(Bloomberg) -- The majority of sales of Swiss juggernaut Audemars Piguet are from its Royal Oak and Royal Oak Offshore lines, watches that were originally designed in the 1970s and 1990s.

Now, the watchmaker wants to bring heat to another model. 

The Code 11.59 by Audemars Piguet line, which was introduced in 2019, accounts for close to 15% of revenue, Francois-Henry Bennahmias, the outgoing chief executive officer, told Bloomberg News last month. He expects that percentage to rise to 20% by 2025. To achieve that goal, the company this year unveiled several timepieces, with prices ranging from $23,000 to $1.7 million.

The message? Code 11.59 isn’t going anywhere and is getting better with time. 

On October 2, Audemars Piguet announced it was releasing two Code 11.59 models, a pair of 38mm timepieces aimed at women. They will retail for $33,200 and be in stores in early October. 

When the Code 11.59 line first came out, the reaction was mixed, at best. “This was the first time in my memory that people really panned a new model,” says Mike Manjos, chief sales officer at online retailer WatchBox. “You had a few people go negative, and the next thing you knew, everybody was piling on.”

Audemars Piguet is known for its bold octagonal Royal Oak cases, created by the legendary designer Gérald Genta. But at first glance, the Code 11.59 looks like a plain round watch. It didn’t matter that the complex case construction has interesting elements, such as an octagonal midcase between the round top and bottom. It also doesn’t have an external bezel, which creates more space for the dial.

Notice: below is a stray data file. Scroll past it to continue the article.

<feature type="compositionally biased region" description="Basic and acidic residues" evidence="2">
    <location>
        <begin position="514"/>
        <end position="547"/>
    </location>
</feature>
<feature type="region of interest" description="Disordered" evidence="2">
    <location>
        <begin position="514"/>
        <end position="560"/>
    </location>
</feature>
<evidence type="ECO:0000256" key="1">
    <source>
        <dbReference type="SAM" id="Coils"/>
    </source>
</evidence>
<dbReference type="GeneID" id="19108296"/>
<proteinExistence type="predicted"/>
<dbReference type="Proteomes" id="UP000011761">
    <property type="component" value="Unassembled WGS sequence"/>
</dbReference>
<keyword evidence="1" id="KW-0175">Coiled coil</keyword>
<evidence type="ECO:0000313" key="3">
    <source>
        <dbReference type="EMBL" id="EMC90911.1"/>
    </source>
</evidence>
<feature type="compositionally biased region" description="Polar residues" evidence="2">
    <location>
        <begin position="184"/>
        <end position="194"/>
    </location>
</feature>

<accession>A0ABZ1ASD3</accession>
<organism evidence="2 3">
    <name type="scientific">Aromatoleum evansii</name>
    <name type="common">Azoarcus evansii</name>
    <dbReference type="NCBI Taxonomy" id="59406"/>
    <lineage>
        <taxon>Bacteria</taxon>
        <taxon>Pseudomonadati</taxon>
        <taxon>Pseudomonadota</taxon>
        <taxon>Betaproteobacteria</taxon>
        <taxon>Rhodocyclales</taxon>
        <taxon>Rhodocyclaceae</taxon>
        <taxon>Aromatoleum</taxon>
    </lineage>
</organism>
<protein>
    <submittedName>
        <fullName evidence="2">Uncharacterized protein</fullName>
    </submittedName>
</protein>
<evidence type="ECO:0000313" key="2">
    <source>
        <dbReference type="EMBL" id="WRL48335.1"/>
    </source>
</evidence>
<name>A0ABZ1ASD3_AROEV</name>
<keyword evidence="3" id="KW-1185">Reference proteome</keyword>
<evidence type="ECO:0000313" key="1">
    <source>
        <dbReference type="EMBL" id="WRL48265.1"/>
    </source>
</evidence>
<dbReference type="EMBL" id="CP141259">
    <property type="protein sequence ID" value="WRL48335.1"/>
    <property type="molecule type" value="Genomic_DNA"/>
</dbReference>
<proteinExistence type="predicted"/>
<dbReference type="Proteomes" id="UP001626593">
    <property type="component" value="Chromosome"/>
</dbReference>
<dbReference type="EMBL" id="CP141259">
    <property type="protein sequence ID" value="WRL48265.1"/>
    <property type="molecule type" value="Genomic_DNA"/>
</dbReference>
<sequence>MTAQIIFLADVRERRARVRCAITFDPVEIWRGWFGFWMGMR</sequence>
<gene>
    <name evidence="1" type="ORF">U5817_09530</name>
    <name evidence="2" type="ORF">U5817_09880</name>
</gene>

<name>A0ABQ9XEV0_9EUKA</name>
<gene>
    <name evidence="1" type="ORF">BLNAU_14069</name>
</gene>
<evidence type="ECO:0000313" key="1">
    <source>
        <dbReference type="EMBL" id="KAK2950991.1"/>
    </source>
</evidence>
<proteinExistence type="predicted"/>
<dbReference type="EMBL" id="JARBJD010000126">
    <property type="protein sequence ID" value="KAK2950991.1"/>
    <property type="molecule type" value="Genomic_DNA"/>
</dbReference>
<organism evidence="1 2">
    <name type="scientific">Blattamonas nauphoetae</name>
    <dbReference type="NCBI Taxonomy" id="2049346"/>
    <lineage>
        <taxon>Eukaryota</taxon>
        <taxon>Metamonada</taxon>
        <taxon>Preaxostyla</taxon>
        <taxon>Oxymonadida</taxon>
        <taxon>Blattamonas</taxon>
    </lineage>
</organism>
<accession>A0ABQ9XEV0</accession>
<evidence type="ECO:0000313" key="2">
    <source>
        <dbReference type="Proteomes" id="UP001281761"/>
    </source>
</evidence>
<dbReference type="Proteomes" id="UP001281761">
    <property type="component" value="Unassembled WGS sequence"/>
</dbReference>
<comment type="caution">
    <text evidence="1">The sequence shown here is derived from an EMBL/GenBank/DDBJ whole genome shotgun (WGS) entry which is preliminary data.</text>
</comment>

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James Kong, a watch collector and photographer, recalls being at an industry event where Bennahmias said the release would be the most important launch for the brand since the Royal Oak. “I think that really raised expectations very high, and probably was also one of the things that led to the reception, because it kind of created a mismatch between what people were expecting and what they got,” he says.   

Watch collector Rich Chiang thinks the Code 11.59 case requires a certain type of design to work well.  It’s complex, “so you need a dial that is equally as complex or has some complications to match how special that case is,” he says. “I really liked the higher-end models, whereas the more affordable models like the time-only and chronograph were a little plain, a little uninspired. The overall comments online from the watch community, and obviously these days you have a lot of internet trolls, they kind of mock the lower-end models for being a little bit boring.”